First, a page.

One of the most significant developments in fintech has been the ‘Buy Now Pay Later’ (BNPL) trend. This refers to a form of interest-free credit that allows consumers to purchase goods in a number of instalments – most famously symbolised by Klarna’s “Pay in 3” slogan. Advocates of BNPL argue that this financing option is particularly useful in opening up credit for consumers that are ineligible for traditional credit cards or who live in countries with little credit-card acceptance. Given no interest is applied (BNPL companies make money by purchasing goods at wholesale prices, and offering them to consumers at the normal retail price) this is also a cheaper form of credit than is offered by banks and traditional financial institutions.
As a result of this, the space has seen significant growth. The largest provider, Klarna, was valued at nearly $46 billion in 2020 and in the same year, BNPL accounted for over 2% of global ecommerce transactions (just under $100 billion). Klarna has announced that it is launching its first physical card in the UK, which will allow consumers to delay payments for goods purchased at high street shops:
However, this space remains largely unregulated. There are many critics of such schemes, who suggest that consumers are persuaded into making purchases that they would not otherwise make and cannot necessarily afford. This time last year, we saw concerns of a “Christmas debt time bomb,” with 44% of shoppers fearing they would be unable to pay off BNPL bills. These are concerns that Jens Bader, CEO of Berlin-based payments business Funanga shares. Commenting on Klarna’s launch of a payment card, Jens offered the following reaction to DisruptionBanking:
“The Klarna card could become a dangerous piece of plastic. Buy Now Pay Later creates unhealthy customer behaviour and drives people into financial distress. This is the business model and I’m deeply concerned that the BNPL trend is making its way into day-to-day physical payments, as well as online purchases. This card will appeal to impulse-driven customers, people who want to buy things that they cannot really afford and probably do not need. It enables them to do so easily and immediately, with a single payment.
“Many BNPL users do not realise the schemes are a form of credit or debt. This means they are opting into a product under a false pretence. It begs the question as to whether these consumers are being misled. Customers could be credit checked when opting for a BNPL service, this means credit rating agencies (such as Schufa in Germany) would frequently be checking on customer’s credit worthiness. Every check that influences the algorithm leaves a mark on the customer’s file. Most people are completely unaware and I believe many people would stay away from such services if they knew that they entered into a debt service.
“I think it is irresponsible with regards to financial education of teenagers and young adults, who are increasingly told they can buy things that they cannot really afford. I wouldn’t be surprised to see them disarmed in H2 – similar to how payday loan companies like Wonga became the subject of extreme scrutiny after initial success. The simple fact is that we cannot treat credit as a payment service. BNPL brands are lending products and should be regulated as lending products. I accept merchants extending credit to their customers based on hard facts, but not payment products doing so regardless of who a customer is and what they are buying. BNPL is a largely unregulated service. In reality, providers should fall under the same regulation as loan providing/lending businesses. Taking over someone’s immediate liability to pay an amount to a merchant is not really a “payment option”. It is, at that moment, a lending process. As such the corresponding rules and regulation should apply – but they do not.”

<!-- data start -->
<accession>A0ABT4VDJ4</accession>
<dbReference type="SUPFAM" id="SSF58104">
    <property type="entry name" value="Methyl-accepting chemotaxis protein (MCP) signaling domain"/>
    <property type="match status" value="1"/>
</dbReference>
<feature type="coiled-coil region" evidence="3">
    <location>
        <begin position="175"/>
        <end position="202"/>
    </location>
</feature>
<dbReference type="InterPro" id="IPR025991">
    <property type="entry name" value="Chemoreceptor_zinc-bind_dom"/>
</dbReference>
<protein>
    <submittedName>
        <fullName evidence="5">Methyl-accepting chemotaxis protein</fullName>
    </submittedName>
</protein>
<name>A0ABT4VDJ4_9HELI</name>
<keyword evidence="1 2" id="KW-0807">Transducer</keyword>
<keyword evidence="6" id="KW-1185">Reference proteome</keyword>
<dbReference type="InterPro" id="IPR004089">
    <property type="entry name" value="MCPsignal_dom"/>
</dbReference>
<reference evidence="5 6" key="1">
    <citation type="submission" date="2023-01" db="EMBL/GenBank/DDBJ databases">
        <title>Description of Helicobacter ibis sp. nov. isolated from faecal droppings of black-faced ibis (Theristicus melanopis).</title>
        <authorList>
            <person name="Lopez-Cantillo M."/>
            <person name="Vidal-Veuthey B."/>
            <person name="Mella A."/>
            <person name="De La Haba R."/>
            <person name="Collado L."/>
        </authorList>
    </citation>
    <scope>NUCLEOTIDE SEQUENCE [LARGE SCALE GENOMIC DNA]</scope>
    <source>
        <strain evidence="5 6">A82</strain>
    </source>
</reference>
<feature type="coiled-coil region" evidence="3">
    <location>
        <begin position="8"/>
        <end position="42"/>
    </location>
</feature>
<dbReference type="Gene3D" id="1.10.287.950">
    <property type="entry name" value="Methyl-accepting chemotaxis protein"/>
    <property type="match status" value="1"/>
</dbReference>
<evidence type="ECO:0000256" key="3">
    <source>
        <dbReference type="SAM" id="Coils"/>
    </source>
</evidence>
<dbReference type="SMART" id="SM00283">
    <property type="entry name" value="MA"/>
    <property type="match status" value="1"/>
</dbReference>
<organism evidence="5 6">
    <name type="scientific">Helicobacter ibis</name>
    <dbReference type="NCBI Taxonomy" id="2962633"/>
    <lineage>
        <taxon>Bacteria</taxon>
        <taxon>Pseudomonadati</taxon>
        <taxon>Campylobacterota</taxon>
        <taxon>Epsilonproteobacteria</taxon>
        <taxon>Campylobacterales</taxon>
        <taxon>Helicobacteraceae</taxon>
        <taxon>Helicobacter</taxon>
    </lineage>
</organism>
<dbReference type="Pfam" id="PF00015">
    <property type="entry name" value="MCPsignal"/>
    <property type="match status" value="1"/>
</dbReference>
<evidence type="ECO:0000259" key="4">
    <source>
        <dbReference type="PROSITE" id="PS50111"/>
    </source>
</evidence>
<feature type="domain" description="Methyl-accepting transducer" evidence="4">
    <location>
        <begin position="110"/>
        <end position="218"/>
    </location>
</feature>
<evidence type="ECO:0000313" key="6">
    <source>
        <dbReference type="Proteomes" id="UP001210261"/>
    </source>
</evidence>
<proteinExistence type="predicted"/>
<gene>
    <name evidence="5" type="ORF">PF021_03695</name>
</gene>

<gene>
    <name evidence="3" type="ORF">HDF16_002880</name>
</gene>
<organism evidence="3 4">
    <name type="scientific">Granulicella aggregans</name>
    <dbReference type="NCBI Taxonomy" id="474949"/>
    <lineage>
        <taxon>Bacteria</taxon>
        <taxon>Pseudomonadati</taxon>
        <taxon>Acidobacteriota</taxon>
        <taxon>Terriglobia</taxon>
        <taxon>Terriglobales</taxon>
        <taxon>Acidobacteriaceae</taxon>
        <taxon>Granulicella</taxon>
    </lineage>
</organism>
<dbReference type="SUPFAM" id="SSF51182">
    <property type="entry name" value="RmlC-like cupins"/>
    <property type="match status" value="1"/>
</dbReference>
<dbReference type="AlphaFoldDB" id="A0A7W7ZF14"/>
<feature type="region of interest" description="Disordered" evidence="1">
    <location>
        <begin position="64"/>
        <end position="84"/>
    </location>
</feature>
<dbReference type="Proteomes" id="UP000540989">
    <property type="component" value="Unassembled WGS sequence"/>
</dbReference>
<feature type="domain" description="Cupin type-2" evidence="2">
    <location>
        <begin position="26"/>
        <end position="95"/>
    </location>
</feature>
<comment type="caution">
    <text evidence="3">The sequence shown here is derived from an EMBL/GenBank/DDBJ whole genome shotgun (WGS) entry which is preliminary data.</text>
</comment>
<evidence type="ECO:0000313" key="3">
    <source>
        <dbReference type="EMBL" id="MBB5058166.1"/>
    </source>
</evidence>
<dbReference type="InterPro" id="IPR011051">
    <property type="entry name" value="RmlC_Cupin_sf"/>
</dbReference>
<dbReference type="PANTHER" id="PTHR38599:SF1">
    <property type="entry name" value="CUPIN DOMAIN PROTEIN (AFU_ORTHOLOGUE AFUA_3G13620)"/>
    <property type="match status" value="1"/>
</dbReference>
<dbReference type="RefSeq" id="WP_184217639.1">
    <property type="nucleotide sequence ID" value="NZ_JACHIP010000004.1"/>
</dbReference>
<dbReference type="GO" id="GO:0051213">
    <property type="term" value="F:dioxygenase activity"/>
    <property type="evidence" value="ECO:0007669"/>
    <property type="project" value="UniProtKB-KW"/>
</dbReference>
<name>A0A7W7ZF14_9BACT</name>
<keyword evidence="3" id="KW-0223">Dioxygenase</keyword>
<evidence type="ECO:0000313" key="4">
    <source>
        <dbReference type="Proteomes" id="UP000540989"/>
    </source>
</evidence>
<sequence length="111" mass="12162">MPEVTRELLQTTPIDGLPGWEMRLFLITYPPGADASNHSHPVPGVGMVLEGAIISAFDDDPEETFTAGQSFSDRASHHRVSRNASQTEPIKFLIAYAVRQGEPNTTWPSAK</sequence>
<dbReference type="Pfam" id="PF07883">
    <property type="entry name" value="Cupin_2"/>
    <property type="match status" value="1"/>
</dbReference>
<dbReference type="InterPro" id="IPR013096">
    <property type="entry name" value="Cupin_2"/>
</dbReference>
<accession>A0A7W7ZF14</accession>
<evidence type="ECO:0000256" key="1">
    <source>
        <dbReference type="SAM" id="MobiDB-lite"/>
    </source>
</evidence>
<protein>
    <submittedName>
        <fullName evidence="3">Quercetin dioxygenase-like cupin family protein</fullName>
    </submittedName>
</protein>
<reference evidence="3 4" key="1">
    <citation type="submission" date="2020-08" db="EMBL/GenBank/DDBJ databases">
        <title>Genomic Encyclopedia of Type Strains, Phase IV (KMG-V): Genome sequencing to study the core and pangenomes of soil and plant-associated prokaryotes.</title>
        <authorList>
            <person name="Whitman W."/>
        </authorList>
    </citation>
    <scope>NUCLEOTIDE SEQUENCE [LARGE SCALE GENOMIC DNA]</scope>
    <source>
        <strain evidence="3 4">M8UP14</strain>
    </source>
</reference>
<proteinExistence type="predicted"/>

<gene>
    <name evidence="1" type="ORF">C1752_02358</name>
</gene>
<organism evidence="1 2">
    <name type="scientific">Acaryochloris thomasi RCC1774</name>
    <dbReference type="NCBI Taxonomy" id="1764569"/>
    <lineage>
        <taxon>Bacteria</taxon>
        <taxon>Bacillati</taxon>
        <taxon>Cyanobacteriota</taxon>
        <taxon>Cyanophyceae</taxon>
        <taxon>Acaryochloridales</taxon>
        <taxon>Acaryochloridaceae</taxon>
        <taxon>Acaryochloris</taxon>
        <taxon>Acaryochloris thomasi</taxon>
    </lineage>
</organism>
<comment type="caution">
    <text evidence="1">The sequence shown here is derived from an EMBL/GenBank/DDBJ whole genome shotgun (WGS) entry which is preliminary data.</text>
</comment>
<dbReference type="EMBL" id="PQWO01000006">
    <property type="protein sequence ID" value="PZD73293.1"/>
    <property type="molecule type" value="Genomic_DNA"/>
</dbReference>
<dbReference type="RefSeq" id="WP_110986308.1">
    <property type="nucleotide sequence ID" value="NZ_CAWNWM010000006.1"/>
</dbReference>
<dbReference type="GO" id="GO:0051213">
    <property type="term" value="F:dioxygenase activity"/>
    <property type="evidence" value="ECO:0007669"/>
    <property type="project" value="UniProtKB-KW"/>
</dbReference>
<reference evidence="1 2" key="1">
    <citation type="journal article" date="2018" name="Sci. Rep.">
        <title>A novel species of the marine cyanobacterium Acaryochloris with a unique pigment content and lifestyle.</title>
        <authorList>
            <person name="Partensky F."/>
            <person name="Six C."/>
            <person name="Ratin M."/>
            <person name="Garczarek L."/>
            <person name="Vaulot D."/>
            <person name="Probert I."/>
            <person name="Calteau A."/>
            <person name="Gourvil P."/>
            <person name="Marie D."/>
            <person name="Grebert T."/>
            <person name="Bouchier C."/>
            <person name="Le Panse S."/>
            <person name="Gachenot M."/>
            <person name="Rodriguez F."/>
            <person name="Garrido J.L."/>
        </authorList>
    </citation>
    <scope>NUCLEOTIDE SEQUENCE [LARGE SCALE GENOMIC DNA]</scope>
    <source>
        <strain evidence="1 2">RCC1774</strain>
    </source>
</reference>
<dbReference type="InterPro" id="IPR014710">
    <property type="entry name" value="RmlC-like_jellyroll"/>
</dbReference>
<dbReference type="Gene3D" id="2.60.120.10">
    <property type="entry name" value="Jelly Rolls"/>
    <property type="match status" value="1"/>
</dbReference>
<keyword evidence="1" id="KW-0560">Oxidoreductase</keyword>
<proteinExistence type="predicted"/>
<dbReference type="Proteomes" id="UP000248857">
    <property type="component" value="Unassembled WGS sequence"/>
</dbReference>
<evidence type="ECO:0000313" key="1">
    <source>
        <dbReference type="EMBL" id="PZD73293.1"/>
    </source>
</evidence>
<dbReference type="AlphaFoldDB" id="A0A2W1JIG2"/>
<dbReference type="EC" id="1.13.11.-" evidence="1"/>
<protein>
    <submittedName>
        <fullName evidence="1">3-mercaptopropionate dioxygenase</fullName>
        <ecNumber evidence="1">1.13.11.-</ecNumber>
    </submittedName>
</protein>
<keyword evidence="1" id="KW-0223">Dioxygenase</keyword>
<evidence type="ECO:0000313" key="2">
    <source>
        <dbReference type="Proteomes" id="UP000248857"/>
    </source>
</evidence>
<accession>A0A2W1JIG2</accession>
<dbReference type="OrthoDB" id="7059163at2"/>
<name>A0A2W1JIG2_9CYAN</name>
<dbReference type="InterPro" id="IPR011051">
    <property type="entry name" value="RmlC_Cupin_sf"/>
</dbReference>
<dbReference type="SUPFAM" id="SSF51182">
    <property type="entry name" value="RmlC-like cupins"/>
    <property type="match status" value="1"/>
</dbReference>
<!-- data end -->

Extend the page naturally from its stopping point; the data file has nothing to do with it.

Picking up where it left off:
Klarna has defended itself from similar accusations. In a recent press release, the company claimed it had conducted research showing that “default rates across all consumers remain much lower than the credit card industry,” with “well below 0.5%” of female consumers and around 1% of male consumers missing payments. As they also claimed, “On average, it takes just 38 days for Klarna consumers to completely repay purchases across both these products, reflecting the short-term nature of these products and the fact that many consumers make early payments.” Its website emphasises its commitment to transparency when it comes to fees and potential credit rating implications, which all consumers should understand before using the service.
It is certainly true that some consumers do not fully understand the consequences of using BNPL services. As Jens highlighted, BNPL is not a cost-free way of structuring purchases but is a form of debt, while there is also some evidence that BNPL encourages consumers into impulsive purchases – which this physical card may exacerbate. While it must be emphasised that innovation in this space has brought some considerable benefits to consumers, sound consumer protection rules should also be brought forward to ensure that we do not end up seeing “another Wonga.”
Author: Harry Clynch
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